Anjum Hasan talks to Curious Book Fans

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Anjum Hasan’s latest novel, Neti, Neti (Roli Books, 2009) was long-listed for the Man Asia Literary Prize. Her first novel, Lunatic in my Head (2007) was shortlisted for the Crossword Fiction Award. She is also the author of the book of poems Street on the Hill (2006). Anjum has published poems, short fiction and essays in various national and international magazines and anthologies.

Anjum Hasan

CBF: This is your second book about Sophie – what is it about her that makes you want to continue writing about her?

Anjum Hasan: I like the fact that she’s a bit of waif-like character – unmoored from everything, rootless, lacking any kind of cultural safety net. If she fell, she would fall right through. In Lunatic in my Head, I explored what it means to be like this as a child, and in this novel I wanted to see what it meant to an adult – which is quite a different thing. Of course, Neti, Neti is not really a sequel. These are two separate stories – eight-year-old Sophie and twenty-five-year-old Sophie – despite the resonances between them.

CBF: Is Sophie’s experience of settling into a big city personal – you after all moved from Shillong to Bangalore?

Anjum Hasan: It is personal – I think that’s the right word – but it’s not autobiographical. The details of Sophie’s life are not mine – I didn’t work in the kind of profession she does and I didn’t have those kinds of friends or that kind of landlord or all those other experiences. But the larger idea of someone from Shillong moving to Bangalore and experiencing the city in a particular way comes from my own memory of doing this.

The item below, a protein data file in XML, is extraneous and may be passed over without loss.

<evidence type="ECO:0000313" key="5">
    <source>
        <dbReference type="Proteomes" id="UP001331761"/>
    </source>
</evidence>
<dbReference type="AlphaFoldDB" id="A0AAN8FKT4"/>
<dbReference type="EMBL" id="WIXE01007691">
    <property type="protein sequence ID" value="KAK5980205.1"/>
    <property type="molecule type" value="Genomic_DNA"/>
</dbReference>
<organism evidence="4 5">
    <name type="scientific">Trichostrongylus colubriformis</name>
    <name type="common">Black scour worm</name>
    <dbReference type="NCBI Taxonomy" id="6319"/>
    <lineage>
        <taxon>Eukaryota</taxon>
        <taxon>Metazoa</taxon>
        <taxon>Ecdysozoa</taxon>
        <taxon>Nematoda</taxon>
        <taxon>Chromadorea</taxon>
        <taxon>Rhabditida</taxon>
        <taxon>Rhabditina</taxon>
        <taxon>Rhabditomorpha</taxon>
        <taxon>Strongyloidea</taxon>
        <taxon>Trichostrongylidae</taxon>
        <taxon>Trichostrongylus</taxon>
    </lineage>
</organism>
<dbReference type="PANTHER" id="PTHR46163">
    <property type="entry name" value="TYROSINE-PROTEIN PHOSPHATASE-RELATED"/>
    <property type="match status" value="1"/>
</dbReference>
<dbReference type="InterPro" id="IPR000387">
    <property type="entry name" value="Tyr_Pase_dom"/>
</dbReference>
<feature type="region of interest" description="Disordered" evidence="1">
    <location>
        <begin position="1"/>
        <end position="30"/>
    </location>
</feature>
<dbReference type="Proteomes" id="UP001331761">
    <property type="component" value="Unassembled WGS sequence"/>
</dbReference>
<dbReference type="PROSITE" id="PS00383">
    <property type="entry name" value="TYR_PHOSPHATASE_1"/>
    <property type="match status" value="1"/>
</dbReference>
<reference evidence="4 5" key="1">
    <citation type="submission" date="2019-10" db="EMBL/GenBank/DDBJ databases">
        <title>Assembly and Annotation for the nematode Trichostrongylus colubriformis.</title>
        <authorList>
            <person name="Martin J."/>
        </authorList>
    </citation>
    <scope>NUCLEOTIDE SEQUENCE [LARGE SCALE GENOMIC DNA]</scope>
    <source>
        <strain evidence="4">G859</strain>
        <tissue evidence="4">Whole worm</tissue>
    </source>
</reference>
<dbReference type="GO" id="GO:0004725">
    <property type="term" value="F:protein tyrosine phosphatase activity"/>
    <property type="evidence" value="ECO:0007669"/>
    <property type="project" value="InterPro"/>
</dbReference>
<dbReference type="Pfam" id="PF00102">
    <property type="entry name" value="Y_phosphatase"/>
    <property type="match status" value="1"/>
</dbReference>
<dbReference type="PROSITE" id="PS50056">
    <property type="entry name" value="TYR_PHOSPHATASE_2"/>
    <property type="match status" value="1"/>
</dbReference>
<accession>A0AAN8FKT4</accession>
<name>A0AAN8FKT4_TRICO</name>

CBF: Do you think a great many of India’s young people are caught up in the dilemma of being neither here nor there? Or is it something that plagues those from small towns?

I think there is a sense of impatience among young people, and a confidence, and an awareness of possibility and freedom, as well as a deep cluelessness – all of this is very specific to this generation and very interesting to me in its newness. I wanted to explore all this in the novel. Sophie represents this but is also at an angle to it – she wants something her friends don’t seem to want. And yet what she wants most of all is to fit in and stop wanting.

CBF: Also why the subplot – it seems to be a subplot in a way- on loan defaulters?

Anjum Hasan: I think there are several subplots and stories running through the book which connect to the central theme – which is Sophie’s life and where she’s going. There is the theme of money and goods (loan defaulting, the excitement over shopping malls, the fascination for new cars), there is the idolization of Western rock heroes in the Bob Dylan theme, there is religion in the form of Baba Sampige and the large following he has, and so on. I didn’t want to write a book only from the inside of Sophie’s head but also look at the larger world she lives in and is influenced by.

Thanks to Anjum Hasan and Anjana Basu for making this interview for curious book fans. You can read full review of Anjum’s book Neti, Neti here.

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Written by Anjana Basu
Anjana Basu

Anjana Basu works as an advertising consultant in Calcutta. In 2003, Harper Collins India brought out her novel Curses In Ivory. In 2004, she was awarded a Hawthornden Fellowship in Scotland where she worked on her second novel, Black Tongue, published by Roli in 2007. In February 2010. her children's novel Chinku and the Wolfboy was brought out by Roli. She writes features for travel magazines and reviews for Indian newspapers.

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